Heinrich Böll, one of the most famous German writers of the post-World War II period, won the Nobel Prize in Literature in 1972, a year after the publication of Group Portrait with Lady. Described by many critics as the conscience of his nation because of his political and social views, he attempts in this novel to examine World War II and its aftermath. Böll once said that he placed the entire burden of German history from 1922 to 1970 on Leni’s shoulders. The work shows a culmination of Böll’s themes and stylistic devices. Using the story of the Gruytons, Böll presents the political and social climate in the Rhineland before, during, and after the war. He probes the relationship between government, business, and religious establishments and the individual, concentrating on the physical, emotional, and economic survival of ordinary citizens whose needs are often neglected when they conflict with the desires of the institution.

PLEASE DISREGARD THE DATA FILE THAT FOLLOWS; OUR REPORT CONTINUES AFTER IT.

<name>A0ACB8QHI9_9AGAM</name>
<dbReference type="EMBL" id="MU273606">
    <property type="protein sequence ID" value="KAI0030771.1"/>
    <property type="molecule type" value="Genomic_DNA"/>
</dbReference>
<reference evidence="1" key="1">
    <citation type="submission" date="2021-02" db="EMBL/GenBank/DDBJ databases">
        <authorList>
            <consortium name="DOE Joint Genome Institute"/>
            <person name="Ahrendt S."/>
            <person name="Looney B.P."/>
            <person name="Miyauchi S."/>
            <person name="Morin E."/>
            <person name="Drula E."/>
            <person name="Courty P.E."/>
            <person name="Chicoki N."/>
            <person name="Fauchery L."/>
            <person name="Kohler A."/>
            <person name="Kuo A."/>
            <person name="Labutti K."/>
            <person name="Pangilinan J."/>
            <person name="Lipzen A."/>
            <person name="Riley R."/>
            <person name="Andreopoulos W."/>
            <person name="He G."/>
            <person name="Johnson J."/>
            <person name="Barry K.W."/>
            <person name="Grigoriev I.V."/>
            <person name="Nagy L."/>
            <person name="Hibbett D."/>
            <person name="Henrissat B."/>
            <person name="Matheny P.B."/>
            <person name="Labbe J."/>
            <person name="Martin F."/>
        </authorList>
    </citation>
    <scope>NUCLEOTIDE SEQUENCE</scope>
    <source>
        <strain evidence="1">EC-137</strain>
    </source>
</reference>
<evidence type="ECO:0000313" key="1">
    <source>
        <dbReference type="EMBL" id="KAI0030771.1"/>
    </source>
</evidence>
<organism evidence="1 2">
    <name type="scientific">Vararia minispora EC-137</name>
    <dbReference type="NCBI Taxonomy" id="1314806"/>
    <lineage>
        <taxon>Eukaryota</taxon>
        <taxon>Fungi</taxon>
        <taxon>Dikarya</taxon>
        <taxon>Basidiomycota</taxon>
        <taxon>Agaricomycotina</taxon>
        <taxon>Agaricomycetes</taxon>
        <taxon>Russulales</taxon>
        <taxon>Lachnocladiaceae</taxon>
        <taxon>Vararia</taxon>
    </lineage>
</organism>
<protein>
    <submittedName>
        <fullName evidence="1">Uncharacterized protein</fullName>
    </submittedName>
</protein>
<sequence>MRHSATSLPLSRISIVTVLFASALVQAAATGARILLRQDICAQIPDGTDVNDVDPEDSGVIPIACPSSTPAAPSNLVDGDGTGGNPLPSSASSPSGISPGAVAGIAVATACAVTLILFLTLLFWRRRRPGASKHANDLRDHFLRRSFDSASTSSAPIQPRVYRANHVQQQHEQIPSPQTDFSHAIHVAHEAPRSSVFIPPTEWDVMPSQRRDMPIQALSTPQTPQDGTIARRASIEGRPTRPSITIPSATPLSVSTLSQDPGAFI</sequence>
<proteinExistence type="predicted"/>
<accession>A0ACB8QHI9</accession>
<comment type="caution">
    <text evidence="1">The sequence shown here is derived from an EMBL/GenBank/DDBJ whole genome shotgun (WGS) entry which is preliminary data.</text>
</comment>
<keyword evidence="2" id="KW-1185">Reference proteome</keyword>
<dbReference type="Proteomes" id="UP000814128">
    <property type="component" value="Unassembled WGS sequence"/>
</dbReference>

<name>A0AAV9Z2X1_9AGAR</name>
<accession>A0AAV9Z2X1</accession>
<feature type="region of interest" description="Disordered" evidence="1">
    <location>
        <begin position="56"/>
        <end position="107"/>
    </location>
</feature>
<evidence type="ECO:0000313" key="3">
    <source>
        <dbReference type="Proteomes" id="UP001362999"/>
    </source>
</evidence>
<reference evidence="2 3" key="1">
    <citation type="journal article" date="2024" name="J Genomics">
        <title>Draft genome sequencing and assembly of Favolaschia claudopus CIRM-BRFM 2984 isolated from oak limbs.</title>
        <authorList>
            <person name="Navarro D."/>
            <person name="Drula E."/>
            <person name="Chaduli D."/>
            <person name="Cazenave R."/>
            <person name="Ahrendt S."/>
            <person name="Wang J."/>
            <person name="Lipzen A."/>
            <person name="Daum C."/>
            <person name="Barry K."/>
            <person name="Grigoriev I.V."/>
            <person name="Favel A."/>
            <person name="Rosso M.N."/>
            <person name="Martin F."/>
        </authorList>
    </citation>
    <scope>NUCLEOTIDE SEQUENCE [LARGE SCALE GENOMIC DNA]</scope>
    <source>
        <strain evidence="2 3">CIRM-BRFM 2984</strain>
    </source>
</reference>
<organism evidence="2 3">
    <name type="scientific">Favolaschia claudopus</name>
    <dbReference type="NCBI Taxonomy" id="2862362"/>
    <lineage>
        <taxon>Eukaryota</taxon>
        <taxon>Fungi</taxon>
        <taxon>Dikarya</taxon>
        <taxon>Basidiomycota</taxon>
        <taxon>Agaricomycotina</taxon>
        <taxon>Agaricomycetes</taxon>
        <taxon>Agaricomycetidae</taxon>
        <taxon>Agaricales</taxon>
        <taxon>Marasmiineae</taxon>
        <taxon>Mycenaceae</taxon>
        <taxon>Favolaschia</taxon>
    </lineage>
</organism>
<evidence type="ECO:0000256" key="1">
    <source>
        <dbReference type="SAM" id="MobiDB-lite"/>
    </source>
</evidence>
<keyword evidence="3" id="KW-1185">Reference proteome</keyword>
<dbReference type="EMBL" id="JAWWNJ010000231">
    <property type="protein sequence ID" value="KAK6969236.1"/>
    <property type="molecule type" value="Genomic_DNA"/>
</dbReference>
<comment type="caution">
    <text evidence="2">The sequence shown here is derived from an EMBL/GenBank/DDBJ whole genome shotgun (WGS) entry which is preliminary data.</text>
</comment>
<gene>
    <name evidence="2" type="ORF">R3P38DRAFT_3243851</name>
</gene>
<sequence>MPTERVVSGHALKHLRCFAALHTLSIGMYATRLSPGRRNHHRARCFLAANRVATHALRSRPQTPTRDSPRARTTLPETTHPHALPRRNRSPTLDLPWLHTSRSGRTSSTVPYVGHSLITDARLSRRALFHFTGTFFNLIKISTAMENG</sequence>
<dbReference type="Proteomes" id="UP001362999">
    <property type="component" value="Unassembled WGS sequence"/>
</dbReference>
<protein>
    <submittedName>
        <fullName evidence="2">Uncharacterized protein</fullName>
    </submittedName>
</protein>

Since the focal point of the novel is World War II, the havoc that government can create for its citizens permeates the novel. However, the novel focuses not on the evil that the Nazi government unleashed but on the effects of those policies on the individual. Leni, for example, loses her family, her lovers, her mentor, and her home because of war.
For Böll, the economic establishment is as destructive as any government, since the two join together in a terrible alliance of war for profit. All of the fortunes in the novel are created through war: Hubert Gruyton built fortifications; Walter Pelzer begins his career collecting gold from corpses after World War I; the Hoysers start their empire through “Anti-Aryanization,” buying property that the Nazis stole and are now forced to sell. Erhard’s cry about dying for a noble profession is an ironic comment on the guilt of the business world. The evils of materialism are not just a product of war, however; peacetime also allows profiteers to flourish at the expense of the common people. The Hoysers represent the inhuman quality of capitalism. Leni does not wish to acquire wealth, and they condemn her for it. Although they have lived free in Leni’s house for years, they charge her rent as soon as they own it. When she sublets to people they do not approve of—foreigners and refuse workers—lowering the value of the...
(The entire section is 956 words.)